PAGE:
The EPISCOPAL CHURCH of ST. JAMES the LESS
The Baptism of Grace Smith
Today we’re baptizing Grace Williamson Smith, daughter of Jenner and Kelly Smith and granddaughter of Cheryl and David, whom most of us know. Grace was born in January and has been a real gift to the family through the ups and downs of the past year with the loss of a beloved father, husband and grandfather. David will always be part of this parish, and I know his presence will be felt today.
Grace is a wonderful name. Of course as a priest I’m going to say that. The whole of Christian doctrine hinges on it. The Oxford theological dictionary defines grace as “the free and unmerited favour of God, as manifested in the salvation of sinners and the bestowal of blessings.” And further down, “A divinely given talent or blessing.” My favorite definition of grace came from the sign outside Grace Episcopal Church in Brooklyn Heights that I used to pass by on my way to a friend’s house: grace is “effortless beauty.” I think that can be said of all babies, and children. Their beauty is absolute, and effortless. And we’re so blessed to have them in our lives.
So welcome to the Smith family, their friends, and everyone here today for this happy occasion.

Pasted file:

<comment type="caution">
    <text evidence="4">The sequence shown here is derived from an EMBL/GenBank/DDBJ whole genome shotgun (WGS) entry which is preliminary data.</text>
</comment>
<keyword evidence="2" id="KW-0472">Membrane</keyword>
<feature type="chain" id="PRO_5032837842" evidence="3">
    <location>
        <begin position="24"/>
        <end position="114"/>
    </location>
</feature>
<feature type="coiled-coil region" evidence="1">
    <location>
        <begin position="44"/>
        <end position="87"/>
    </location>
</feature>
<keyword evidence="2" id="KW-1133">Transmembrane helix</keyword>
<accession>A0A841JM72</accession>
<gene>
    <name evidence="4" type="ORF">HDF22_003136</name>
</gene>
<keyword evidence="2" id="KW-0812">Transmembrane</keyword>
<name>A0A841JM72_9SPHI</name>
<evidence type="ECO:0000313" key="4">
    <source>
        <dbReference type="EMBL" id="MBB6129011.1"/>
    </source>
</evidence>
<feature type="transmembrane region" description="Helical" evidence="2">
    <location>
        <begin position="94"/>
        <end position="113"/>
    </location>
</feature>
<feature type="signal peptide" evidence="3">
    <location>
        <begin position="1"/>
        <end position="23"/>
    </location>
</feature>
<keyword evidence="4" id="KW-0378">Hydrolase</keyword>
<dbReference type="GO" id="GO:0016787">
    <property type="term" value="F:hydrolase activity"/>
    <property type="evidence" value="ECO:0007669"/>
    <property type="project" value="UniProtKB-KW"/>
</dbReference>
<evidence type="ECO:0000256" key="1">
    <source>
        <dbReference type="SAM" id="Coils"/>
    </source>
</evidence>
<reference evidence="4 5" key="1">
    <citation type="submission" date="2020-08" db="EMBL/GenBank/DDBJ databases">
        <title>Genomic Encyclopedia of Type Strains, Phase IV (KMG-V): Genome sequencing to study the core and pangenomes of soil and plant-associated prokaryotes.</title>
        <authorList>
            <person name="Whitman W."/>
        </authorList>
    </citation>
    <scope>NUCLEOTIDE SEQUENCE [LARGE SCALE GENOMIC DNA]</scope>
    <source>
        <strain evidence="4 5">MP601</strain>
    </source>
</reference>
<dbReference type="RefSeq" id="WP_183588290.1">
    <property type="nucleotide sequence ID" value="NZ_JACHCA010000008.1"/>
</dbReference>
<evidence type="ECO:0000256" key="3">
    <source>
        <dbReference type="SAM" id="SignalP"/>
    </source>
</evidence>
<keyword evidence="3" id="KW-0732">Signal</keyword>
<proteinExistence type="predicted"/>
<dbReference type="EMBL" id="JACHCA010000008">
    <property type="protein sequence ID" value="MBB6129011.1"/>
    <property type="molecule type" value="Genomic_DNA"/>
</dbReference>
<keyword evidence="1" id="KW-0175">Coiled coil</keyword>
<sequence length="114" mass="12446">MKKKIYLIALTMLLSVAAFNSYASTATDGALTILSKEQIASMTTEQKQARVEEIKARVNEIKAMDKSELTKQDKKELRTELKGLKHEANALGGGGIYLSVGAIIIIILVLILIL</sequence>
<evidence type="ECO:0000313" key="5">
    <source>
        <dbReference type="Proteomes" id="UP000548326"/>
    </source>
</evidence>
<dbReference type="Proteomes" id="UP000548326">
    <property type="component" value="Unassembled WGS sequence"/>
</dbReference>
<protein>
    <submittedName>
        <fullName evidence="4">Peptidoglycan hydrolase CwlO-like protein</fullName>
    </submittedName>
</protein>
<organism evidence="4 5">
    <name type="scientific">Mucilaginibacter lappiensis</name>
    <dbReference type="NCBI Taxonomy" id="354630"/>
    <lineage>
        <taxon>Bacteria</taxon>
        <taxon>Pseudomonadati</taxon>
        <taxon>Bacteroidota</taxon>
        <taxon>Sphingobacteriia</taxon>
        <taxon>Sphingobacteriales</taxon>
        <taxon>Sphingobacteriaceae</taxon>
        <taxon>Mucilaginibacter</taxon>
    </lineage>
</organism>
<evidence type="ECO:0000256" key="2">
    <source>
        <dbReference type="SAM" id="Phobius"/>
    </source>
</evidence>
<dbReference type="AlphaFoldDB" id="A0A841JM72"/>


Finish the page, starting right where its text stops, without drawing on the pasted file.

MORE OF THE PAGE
You’ll notice this year that we have moved our Annual Appeal to November. Normally this would be the first or second Sunday of asking you to help support our budget for 2019. The month of November seemed better for that, since we’re all in a grateful and generous frame of mind then (that’s what I’m hoping). But these readings we get in October can be so hard. They really don’t make it easy for those trying to convince people to give generously. This is the first time ever I haven’t had to link this Gospel reading in some awkward way to a stewardship appeal.
What we’ve just heard is a story we know well, and it’s an uncomfortable one. A rich young man approaches Jesus and asks him what he must do to gain eternal life, to go to heaven. The man says he has already followed all the commandments. Jesus replies Well then you lack one thing (just this one little thing!): sell all your possessions, give the money to the poor, and then come follow me. The man shakes his head and walks away, and then, turning aside to the disciples Jesus says that famous line: it’s easier for a camel to go through the eye of a needle than for a rich man to enter the kingdom of heaven.In one of my favorite sermons on this passage, the preacher recalls reading this story for the first time as a child, a little girl. She was in bed, and found it so upsetting that she sprung up out of bed, ran downstairs to her mother and said “Mom, Jesus said that rich people won’t get into heaven!” To which her mother replied, “We’re not rich. Go back to bed.”
I’m not letting you off that easy. And please don’t come to me after the service and tell me–I think every time I’ve preached this passage in the past someone has done this–that the “eye of a needle” was the name of a small gate in the Jerusalem city wall. And that if you really squeezed, you could get your camel through.